Year

2014

Degree Name

Doctor of Philosophy

Department

School of Chemistry

Abstract

There remains much uncertainty in processes driving atmospheric composition, particularly in relation to the Southern Hemisphere. This thesis examines contemporary atmospheric composition in the poorly characterised Southern Hemisphere, focusing on the Australasian region. A combination of measurements and modelling has been used to investigate atmospheric composition over a range of time and spatial scales.

The frst semi-continuous record of in situ measurements of CO, CO2, CH4, N2O and δ13C from the University of Wollongong (UOW), Australia, was developed using FTIR measurements from 2011 through to 2013. This record was used to understand the boundary layer atmospheric signature of the UOW site. Clean air was found to arrive at UOW in approximately 10% of air masses. Whilst the dataset represented a short record, preliminary trends were determined for background air for CO (-3.8 [95th: -4.76, -3.08] nmol mol-1 per year), CO2 (2.05 [95th: 1.19, 2.66] μmol mol-1 per year) and CH4 (3.5 [95th: 0.24, 5.34] nmol mol-1 per year). Annual cycles in background data re ect the widespread in uence from Southern Hemispheric biomass burning during Austral spring. Daily cycles, cluster analysis and O3-CO correlation analysis were performed, revealing an atmosphere strongly in uenced by urban and industrial sources.

Total column CO measurements from the ground-based solar Fourier-Transform infrared Spectrometer (FTS) at UOW were compared with satellite-based measurements from the Measurements Of Pollution In The Troposphere (MOPITT) instrument. Direct comparison of vertical column amounts from these instruments allowed distinction between local and transported pollution to the site. Anomalous CO events were identied in the 2000-2010 record of each instrument and back trajectory analysis was used to identify likely contributing causes. High anomalous events in both instruments resulted from large-scale transported biomass burning sources from Africa, South America or northern Australia. Two large-scale biomass burning events within the east Australian region were also measured by both instruments, Sydney bushfires in December 2001-January 2002 and Canberra bushfres in January 2003. Anomalously low column amounts corresponded with transported air-masses from the northern latitudes surrounding Antarctica. Anomalies found only in the FTS measurements re ected urban out ow, local biomass burning, or local industrial activity and were accompanied by slow moving air masses.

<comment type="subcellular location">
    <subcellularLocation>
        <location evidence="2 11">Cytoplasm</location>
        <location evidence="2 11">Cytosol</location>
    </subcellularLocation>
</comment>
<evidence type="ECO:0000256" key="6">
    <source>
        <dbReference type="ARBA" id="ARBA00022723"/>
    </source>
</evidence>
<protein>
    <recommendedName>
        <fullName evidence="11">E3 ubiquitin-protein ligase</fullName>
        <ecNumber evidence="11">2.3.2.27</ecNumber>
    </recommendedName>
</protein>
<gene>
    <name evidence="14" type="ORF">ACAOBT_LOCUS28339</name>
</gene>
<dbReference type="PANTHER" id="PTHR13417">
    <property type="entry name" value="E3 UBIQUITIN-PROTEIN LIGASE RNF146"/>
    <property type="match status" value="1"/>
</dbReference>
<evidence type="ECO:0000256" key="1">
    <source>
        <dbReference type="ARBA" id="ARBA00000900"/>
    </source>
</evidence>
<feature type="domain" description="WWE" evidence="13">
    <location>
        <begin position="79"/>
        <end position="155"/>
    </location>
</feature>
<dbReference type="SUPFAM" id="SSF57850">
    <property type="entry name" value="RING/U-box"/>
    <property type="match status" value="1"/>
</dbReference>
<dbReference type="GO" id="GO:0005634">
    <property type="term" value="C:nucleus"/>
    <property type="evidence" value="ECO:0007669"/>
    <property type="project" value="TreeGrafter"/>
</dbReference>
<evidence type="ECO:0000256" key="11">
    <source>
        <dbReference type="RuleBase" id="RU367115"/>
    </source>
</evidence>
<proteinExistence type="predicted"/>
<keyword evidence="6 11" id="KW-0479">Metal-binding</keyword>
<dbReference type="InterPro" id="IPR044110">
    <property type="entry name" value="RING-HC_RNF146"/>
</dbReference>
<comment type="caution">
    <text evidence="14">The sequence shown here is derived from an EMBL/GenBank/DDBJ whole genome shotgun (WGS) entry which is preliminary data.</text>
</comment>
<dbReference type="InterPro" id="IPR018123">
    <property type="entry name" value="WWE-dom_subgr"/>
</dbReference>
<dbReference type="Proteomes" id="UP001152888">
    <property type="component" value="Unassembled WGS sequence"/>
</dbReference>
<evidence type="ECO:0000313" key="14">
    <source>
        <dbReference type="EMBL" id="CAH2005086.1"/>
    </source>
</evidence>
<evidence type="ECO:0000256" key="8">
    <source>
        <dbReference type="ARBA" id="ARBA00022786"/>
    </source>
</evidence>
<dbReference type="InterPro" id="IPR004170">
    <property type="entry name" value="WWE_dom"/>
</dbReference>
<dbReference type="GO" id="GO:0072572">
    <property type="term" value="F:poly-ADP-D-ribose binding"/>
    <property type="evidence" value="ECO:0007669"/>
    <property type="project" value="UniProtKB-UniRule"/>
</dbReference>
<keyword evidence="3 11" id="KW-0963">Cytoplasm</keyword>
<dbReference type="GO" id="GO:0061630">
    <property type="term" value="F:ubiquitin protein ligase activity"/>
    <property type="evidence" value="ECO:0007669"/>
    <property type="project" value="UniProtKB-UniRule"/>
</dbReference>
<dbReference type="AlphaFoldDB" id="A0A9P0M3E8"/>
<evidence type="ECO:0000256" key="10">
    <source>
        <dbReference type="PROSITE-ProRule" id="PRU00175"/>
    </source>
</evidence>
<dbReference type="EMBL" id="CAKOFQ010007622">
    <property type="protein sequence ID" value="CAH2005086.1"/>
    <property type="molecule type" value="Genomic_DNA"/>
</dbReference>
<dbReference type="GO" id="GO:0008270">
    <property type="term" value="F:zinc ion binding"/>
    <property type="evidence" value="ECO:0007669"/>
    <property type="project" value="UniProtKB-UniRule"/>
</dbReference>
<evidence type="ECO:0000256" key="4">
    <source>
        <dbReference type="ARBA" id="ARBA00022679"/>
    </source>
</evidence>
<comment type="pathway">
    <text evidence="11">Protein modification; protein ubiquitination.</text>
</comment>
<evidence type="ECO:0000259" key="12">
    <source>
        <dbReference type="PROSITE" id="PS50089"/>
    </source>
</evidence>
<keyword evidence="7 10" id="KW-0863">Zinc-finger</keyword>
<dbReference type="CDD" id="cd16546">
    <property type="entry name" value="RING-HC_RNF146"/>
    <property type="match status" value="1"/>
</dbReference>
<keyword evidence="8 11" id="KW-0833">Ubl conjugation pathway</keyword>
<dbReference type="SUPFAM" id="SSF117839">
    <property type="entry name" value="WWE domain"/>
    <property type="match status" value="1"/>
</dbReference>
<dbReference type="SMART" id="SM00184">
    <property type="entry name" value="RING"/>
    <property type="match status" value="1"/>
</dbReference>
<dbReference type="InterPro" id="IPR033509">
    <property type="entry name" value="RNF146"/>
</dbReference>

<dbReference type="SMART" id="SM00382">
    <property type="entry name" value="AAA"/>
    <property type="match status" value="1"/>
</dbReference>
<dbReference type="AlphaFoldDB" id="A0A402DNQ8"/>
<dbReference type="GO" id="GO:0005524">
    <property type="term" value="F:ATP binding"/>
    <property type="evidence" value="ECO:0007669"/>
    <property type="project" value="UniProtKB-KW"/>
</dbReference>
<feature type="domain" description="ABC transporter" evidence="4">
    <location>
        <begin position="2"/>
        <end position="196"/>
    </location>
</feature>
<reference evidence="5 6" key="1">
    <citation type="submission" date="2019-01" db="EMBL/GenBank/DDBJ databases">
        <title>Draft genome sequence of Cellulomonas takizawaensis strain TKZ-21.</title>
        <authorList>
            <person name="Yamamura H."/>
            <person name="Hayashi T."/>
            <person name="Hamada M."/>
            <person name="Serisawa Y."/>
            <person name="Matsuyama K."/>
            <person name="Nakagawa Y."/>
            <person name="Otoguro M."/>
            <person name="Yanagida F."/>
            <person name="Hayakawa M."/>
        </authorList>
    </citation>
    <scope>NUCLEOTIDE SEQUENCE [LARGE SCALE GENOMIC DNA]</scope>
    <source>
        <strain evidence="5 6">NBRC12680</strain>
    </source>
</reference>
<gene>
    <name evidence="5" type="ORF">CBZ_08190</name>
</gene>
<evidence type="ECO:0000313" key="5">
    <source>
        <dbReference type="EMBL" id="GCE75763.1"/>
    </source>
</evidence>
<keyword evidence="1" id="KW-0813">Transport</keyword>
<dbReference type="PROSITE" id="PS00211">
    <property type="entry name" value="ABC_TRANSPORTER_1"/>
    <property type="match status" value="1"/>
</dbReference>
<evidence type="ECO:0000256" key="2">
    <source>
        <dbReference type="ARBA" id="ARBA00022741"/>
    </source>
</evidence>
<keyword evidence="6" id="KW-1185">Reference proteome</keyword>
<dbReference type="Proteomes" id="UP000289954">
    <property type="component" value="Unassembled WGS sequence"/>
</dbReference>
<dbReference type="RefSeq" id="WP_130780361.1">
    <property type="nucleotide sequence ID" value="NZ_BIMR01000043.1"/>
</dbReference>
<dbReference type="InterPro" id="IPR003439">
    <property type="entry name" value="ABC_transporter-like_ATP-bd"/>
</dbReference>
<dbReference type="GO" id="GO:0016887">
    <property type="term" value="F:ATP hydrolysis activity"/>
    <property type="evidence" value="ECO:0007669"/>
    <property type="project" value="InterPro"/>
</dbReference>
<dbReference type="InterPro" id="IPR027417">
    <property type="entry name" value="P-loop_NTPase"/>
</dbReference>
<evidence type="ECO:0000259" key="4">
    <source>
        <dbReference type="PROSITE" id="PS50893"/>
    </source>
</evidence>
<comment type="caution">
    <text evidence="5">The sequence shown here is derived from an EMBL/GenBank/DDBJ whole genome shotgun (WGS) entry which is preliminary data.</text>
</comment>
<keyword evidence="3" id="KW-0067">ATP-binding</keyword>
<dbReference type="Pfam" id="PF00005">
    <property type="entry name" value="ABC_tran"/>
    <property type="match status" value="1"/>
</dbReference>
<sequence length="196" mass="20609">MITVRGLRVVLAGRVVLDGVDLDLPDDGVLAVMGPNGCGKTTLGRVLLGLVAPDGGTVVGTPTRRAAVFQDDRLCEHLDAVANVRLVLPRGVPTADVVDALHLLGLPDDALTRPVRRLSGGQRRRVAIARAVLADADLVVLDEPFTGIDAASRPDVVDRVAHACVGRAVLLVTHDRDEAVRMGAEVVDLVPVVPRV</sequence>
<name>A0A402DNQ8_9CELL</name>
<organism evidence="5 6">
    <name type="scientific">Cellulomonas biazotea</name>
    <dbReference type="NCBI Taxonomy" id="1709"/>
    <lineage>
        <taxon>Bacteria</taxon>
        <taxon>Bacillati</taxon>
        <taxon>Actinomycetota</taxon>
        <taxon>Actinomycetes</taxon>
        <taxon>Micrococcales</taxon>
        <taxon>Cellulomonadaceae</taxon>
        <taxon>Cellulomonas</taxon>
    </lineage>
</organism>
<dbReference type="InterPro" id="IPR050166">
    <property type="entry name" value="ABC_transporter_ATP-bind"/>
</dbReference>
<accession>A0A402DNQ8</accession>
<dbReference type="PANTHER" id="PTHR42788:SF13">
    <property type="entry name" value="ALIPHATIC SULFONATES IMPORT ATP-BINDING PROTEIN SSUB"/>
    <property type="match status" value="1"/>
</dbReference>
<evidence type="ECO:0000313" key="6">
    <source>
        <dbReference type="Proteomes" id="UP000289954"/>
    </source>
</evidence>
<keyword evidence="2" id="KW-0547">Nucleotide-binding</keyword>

Two global models have been used in this study, the Global Chemical Transport Model, GEOS-Chem and the Australian Community Climate Earth System Simulator (ACCESS). Diferences between measurements and the GEOS-Chem model were investigated for CO, HCHO and C2H6. GEOS-Chem simulations of daily averaged trace gas amounts were compared with ground-based FTS measurements for three stations in the Australasian region: Wollongong (34.4oS, 150.9oE), Darwin (12.4oS, 130.9oE) and Lauder (45.0oS, 169.7oE). GEOS-Chem performed well in matching column measurements of CO and HCHO. Ethane was biased high in the model, which was later found to be due to emission inventory biases. Analysis of CO was extended to cover the entire region by comparing month averaged GEOS-Chem results with MOPITT measurements over Australasia, and was found to generally reproduce spatial patterns. However, a low bias in GEOS-Chem was found over the whole region during September to November, and was concluded to be due to underestimates of emissions in the GFED2 biomass burning inventory.

Evaluation was performed for one of the frst simulations of the Earth System Model ACCESS, in Chapter 8. Average annual cycles of total column values from ACCESS were compared with both FTS measurements and the GEOS-Chem model. As a result of the ACCESS evaluation, several recommended improvements were made for the model. In particular, it was recommended to implement a more recent emission inventory due to annual cycle mis-matches in CO and C2H6. Also, inclusion of the updated isoprene chemical mechanism would improve the magnitude of HCHO and C2H6. Finally, NO2 stratospheric boundary conditions corrections are required to accurately represent Southern Hemisphere atmospheric composition.

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